ICDAR 2021 Tutorial

The NewsEye pipeline for digitalizing large collections of historical newspapers

7 September 2021 12:30 PM - 14:30 PM CET

Objectives

This tutorial will present a complete pipeline of digitalisation applied to historical newspapers, from the digitisation of documents to ways to access them with high level semantics within a digital library demonstrator. The focus on historical newspapers is a particularly relevant use case as they are unique and detailed records of events, with numerous points of view. Yet, they were by nature not printed to be preserved; they were produced in large quantities, with the intent to be used on a regular basis and replaced by their next issue. This implies production on rather cheap paper and ink, with conservation being a very secondary concern. 

This tutorial will detail the challenges in digitisation, OCR, layout analysis, article separation, robust-to-noise and language-independent semantic enrichment, up to the indexation and working with large collections of newspapers in multiple languages coming from multiple sources. The tutorial will rely on the document analysis, recognition and understanding pipeline of the H2020 NewsEye project, as well as its newspaper analysis platform.

Speakers

Antoine Doucet (University of La Rochelle)

Antoine Doucet has been a tenured Full Professor in Computer Science at the L3i laboratory of the University of La Rochelle since 2014. Leader of the digital document and contents research group (about 40 people), he is the coordinator of the H2020 project NewsEye, running until 2022 and focusing on improving access to historical newspapers across domains and languages. His main research interests lie in the fields of information retrieval, natural language processing and (text) data mining. The central focus of his work is on the development of methods that scale to very large document collections and that do not require prior knowledge of the data, hence that are robust to noise (e.g, stemming from OCR) and language-independent. Antoine Doucet has held a PhD in Computer Science from the University in Helsinki (Finland) since 2005 and a research supervision habilitation (HDR) since 2012.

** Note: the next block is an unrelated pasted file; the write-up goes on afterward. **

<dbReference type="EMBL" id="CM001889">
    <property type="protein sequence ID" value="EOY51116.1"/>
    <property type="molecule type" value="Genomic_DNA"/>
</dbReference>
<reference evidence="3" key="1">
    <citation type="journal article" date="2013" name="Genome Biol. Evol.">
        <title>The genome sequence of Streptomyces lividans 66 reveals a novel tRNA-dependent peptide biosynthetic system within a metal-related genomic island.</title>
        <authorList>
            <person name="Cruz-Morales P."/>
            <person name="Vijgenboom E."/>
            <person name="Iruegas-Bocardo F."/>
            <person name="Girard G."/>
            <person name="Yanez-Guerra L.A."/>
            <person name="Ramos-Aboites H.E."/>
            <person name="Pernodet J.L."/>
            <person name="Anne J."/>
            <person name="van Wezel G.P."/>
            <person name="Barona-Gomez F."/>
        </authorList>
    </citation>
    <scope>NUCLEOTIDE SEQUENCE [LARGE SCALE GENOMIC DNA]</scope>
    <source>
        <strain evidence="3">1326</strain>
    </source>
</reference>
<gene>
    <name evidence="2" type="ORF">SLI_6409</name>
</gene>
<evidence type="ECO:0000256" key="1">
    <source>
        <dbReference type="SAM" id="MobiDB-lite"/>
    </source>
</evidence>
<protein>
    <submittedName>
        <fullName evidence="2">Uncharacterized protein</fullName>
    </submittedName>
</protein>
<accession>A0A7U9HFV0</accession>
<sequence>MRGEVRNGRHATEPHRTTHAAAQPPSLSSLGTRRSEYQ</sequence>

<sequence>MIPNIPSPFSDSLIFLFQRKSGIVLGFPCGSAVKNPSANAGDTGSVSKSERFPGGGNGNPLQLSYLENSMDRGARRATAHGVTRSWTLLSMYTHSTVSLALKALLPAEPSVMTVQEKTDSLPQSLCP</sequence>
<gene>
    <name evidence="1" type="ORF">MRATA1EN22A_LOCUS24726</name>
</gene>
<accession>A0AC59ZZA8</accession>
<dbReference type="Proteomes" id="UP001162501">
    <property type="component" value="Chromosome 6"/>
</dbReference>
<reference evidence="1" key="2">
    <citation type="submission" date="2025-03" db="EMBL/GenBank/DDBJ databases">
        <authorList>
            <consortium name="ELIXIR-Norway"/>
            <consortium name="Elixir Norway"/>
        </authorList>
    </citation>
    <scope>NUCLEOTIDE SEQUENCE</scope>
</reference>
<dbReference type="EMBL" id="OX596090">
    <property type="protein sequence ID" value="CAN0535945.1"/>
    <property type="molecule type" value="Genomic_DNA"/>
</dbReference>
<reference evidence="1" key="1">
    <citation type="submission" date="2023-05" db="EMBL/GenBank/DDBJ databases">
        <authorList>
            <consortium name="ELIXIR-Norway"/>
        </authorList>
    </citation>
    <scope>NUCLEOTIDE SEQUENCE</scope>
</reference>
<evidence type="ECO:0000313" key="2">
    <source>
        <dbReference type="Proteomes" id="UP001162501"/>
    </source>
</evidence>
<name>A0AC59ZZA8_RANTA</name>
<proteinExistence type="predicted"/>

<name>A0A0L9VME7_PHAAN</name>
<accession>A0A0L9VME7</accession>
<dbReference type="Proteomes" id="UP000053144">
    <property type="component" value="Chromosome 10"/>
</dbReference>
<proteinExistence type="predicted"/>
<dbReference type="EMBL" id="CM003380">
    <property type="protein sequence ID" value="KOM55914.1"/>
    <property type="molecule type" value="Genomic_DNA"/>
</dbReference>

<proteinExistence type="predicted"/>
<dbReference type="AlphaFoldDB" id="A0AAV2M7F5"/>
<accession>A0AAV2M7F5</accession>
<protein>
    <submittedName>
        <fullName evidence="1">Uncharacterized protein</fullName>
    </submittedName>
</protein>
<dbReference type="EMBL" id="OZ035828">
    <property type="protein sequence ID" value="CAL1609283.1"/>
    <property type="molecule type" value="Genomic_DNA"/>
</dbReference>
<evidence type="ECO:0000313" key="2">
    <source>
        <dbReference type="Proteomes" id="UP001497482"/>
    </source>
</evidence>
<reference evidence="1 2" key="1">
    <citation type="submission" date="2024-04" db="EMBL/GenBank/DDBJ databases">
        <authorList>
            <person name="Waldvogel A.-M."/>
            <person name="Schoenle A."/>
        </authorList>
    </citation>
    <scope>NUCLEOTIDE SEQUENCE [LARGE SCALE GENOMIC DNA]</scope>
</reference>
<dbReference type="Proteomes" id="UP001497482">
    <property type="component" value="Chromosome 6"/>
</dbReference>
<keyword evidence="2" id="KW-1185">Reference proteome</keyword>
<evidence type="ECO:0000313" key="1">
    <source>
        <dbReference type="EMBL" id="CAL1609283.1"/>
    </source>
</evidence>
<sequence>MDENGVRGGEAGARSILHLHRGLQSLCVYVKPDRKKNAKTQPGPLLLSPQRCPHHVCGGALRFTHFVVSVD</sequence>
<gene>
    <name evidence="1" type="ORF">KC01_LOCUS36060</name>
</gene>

Axel Jean-Caurant (University of La Rochelle)

Dr. Axel Jean-Caurant is a research engineer at the L3i laboratory of the University of La Rochelle. He obtained his PhD in Computer Science in 2018. The focus of his thesis was on the accessibility of documents inside digital libraries. The large number of digital documents available online has changed the way researchers think about information and research. The focus of his work was put on two distinct aspects. First is to understand how researchers are using these online platforms and how to train them to understand the changes data has undergone during the digitization processes. Second is the study of the impact of the quality of documents on accessibility. Axel is now working full time on the NewsEye project and is in charge of developing the demonstrator which will hold the data researchers of the project are interested in, along with the different tools developed during the project.